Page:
Thursday, October 15, 2009

The Gift of Time

Time is one of the most precious things we have to give to those we love. Even though anyone can share their time with others, it can still be a difficult gift to give. I have many demands on my time, and sometimes I have trouble deciding how best to use the time I have. By investing my time wisely, I have the opportunity to show others how important they are to me. Whenever I start a conversation, call someone to catch up, or schedule a social date, I let the other person know that our relationship is a priority for me. Nothing else I could do expresses the same level of commitment as my eagerness to spend time with people I love.

So many people seem to focus too much on using their time to get money, prestige, or personal fulfillment. I do want to be successful, but what I want most is to be a loving family member, a good friend, and an actively contributing member of my community. The people who really love me want my time more than they want expensive gifts. Likewise, my church and the organizations I'm passionate about benefit from my willingness to volunteer just as much as they do from my money. I'm learning that money without time isn't really very useful in a loving relationship. On our deepest level, most of us yearn to connect with others, and no amount of money, gadgets, fame, or accomplishments can take away that need. It can only be met by spending time with people we love.

I suffer when I don't get enough time with the people I love. I start to feel isolated and unimportant, and I worry about the status of my relationships. I'm beginning to realize that when I feel alone, I shouldn't retreat into my solitude. Instead I should reach out to others and try to find more opportunities to share my time. Some of the people I offer to share my time with may not be available or interested, but eventually I will find someone who does want to connect with me. Then, as I give the gift of my time, I will be able to enjoy that person's time as well, and I won't feel so alone anymore. I know that my struggles are not unique, so I can also help my loved ones by being more intentional and proactive about sharing my time with them. I don't want the people I love to have to wonder if they're important to me. I want to be able to be there for them before they even have to ask.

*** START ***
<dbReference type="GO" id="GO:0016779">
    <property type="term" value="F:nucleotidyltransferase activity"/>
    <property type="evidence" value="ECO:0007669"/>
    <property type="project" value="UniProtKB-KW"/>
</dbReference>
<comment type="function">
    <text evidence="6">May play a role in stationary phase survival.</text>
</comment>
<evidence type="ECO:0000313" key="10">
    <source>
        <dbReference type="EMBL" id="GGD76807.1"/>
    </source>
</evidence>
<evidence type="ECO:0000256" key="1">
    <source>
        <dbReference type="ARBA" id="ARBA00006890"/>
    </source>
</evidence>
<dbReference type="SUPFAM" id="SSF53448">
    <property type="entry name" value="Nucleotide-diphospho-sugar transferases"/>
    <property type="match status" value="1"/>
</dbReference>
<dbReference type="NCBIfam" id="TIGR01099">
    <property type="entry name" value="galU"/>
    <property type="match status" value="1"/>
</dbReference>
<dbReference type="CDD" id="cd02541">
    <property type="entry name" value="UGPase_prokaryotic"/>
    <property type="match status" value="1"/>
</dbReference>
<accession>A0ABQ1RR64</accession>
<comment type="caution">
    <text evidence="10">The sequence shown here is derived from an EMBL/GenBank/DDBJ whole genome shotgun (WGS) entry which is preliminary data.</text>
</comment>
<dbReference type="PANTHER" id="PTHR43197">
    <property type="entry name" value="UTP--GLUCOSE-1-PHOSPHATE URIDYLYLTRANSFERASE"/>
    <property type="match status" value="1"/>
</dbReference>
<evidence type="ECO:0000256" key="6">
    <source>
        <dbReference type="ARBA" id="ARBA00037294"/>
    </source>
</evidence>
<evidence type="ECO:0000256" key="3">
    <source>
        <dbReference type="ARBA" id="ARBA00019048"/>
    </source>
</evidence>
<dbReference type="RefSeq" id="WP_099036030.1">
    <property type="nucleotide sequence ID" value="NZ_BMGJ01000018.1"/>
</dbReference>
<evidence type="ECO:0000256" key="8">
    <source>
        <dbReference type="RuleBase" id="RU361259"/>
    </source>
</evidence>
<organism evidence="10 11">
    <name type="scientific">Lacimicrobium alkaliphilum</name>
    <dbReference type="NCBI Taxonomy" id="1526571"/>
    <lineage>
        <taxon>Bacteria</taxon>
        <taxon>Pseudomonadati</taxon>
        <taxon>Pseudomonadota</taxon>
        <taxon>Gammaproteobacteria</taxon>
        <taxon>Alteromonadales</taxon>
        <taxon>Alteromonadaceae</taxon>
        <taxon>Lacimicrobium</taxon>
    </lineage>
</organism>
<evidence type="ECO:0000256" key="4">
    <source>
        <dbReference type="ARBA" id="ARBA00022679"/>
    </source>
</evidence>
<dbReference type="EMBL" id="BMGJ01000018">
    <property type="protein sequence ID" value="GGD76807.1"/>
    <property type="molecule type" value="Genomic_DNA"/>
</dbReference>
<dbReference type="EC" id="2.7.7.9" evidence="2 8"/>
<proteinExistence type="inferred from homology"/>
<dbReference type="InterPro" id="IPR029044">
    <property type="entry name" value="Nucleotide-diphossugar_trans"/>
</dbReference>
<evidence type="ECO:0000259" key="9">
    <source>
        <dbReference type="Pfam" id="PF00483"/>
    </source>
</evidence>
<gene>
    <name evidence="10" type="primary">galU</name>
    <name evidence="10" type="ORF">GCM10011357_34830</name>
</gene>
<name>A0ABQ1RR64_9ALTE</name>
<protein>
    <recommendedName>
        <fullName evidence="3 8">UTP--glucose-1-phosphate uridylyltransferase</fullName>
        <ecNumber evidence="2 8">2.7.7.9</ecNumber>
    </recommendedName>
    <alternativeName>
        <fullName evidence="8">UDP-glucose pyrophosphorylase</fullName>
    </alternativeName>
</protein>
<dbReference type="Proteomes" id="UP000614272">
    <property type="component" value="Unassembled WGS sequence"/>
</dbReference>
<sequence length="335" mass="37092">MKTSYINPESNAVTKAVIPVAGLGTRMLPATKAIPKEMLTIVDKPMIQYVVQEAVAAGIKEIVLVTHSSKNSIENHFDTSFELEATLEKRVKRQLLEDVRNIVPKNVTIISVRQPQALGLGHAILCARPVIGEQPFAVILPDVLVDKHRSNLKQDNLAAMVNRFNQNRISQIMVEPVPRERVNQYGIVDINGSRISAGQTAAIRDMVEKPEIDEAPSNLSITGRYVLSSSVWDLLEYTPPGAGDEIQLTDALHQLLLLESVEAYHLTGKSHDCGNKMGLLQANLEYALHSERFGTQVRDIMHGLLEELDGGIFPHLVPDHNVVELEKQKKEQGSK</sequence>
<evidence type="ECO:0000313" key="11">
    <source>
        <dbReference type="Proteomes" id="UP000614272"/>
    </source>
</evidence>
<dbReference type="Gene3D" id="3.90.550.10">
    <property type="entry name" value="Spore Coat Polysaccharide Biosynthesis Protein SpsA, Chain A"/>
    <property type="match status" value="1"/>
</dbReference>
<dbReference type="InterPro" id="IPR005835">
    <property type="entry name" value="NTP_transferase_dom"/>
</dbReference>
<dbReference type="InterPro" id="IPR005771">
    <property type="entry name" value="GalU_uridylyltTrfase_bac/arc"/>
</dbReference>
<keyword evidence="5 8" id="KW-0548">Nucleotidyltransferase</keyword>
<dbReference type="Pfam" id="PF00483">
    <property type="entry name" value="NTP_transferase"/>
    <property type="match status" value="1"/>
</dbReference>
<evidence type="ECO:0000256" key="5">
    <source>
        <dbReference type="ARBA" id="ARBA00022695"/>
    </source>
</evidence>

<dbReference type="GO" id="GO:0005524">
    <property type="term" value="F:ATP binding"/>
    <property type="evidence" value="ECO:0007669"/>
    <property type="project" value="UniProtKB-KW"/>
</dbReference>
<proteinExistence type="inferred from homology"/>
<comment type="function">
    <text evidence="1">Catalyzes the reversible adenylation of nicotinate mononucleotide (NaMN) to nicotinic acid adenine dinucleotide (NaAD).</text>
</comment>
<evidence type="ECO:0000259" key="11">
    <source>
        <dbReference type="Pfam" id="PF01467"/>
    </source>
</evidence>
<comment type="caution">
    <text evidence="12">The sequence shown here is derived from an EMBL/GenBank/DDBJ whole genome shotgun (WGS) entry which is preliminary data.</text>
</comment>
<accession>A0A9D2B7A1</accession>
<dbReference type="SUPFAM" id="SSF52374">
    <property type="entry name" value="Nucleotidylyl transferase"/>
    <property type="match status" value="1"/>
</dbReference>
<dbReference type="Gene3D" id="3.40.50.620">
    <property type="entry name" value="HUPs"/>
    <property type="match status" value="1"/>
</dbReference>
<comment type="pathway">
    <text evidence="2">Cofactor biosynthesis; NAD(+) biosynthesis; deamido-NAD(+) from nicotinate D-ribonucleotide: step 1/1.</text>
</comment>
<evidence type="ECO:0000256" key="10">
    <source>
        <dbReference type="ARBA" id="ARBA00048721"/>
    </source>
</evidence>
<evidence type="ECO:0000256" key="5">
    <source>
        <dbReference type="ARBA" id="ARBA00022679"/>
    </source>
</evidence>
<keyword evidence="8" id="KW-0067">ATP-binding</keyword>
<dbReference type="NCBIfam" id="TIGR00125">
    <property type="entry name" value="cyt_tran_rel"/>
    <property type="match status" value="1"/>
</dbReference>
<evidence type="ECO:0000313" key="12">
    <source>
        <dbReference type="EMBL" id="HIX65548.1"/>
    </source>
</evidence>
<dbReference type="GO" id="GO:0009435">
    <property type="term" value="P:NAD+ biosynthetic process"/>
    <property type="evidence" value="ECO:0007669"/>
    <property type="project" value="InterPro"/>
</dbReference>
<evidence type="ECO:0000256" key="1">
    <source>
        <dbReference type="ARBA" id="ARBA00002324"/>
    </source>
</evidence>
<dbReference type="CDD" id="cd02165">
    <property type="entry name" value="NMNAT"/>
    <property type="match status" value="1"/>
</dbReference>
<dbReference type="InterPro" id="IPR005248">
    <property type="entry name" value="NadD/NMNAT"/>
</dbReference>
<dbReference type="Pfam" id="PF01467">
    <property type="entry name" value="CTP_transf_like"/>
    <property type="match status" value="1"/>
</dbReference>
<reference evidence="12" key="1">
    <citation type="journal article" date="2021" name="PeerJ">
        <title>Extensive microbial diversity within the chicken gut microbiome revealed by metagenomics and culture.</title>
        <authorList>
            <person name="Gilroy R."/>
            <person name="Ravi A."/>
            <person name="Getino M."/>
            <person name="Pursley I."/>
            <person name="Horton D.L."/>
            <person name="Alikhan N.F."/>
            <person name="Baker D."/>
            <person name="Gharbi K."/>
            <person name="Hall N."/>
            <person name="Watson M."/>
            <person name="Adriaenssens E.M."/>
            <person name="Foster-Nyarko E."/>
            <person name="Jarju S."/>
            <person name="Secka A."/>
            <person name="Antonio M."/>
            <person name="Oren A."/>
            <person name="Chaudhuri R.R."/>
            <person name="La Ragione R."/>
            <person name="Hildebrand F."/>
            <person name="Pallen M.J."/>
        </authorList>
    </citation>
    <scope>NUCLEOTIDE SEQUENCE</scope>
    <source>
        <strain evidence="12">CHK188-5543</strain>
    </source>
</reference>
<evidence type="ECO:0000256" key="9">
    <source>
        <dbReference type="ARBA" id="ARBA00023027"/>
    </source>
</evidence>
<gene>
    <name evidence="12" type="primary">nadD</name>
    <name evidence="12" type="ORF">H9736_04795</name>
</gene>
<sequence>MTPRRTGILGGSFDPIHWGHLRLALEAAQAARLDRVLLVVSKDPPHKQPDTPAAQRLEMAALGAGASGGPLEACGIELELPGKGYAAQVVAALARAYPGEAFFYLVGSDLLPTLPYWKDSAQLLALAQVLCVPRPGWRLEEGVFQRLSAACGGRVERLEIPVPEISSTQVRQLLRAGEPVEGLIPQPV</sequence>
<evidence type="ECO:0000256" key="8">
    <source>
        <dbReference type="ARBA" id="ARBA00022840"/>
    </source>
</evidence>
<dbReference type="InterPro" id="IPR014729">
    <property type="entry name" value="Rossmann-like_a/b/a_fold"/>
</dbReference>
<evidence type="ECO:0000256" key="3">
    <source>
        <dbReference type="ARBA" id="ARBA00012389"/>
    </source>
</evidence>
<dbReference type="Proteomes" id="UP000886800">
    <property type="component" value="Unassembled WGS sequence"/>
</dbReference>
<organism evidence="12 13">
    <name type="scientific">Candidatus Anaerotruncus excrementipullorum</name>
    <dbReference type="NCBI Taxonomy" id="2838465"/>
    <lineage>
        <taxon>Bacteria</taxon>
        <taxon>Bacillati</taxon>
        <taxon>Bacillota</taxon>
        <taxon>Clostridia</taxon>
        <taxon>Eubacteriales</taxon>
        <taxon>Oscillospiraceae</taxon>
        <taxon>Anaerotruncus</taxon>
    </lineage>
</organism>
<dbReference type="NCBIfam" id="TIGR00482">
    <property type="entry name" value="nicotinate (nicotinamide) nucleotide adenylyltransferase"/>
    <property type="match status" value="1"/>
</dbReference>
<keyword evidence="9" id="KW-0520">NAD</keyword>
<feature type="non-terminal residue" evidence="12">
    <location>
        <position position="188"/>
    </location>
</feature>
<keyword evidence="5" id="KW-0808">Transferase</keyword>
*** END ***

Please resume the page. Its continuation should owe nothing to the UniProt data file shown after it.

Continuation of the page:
I sometimes worry that I don't have anything of value to give my loved ones, but I am beginning to realize that sometimes my time is all I need to give in order to make a difference. I may not have money to give fancy gifts, but I can provide companionship and support. I may not have words of wisdom, but I can offer a shoulder to cry on, a sympathetic ear, and a smile to sustain someone else's joy. I have evenings to spend playing board games with friends and hours to pass on the phone with my family. I have time to pray, even for the people who don't have time for me. I have moments to brainstorm about how I can help meet someone else's needs. As long as I have time to give, I will always have something valuable to offer the people I love.

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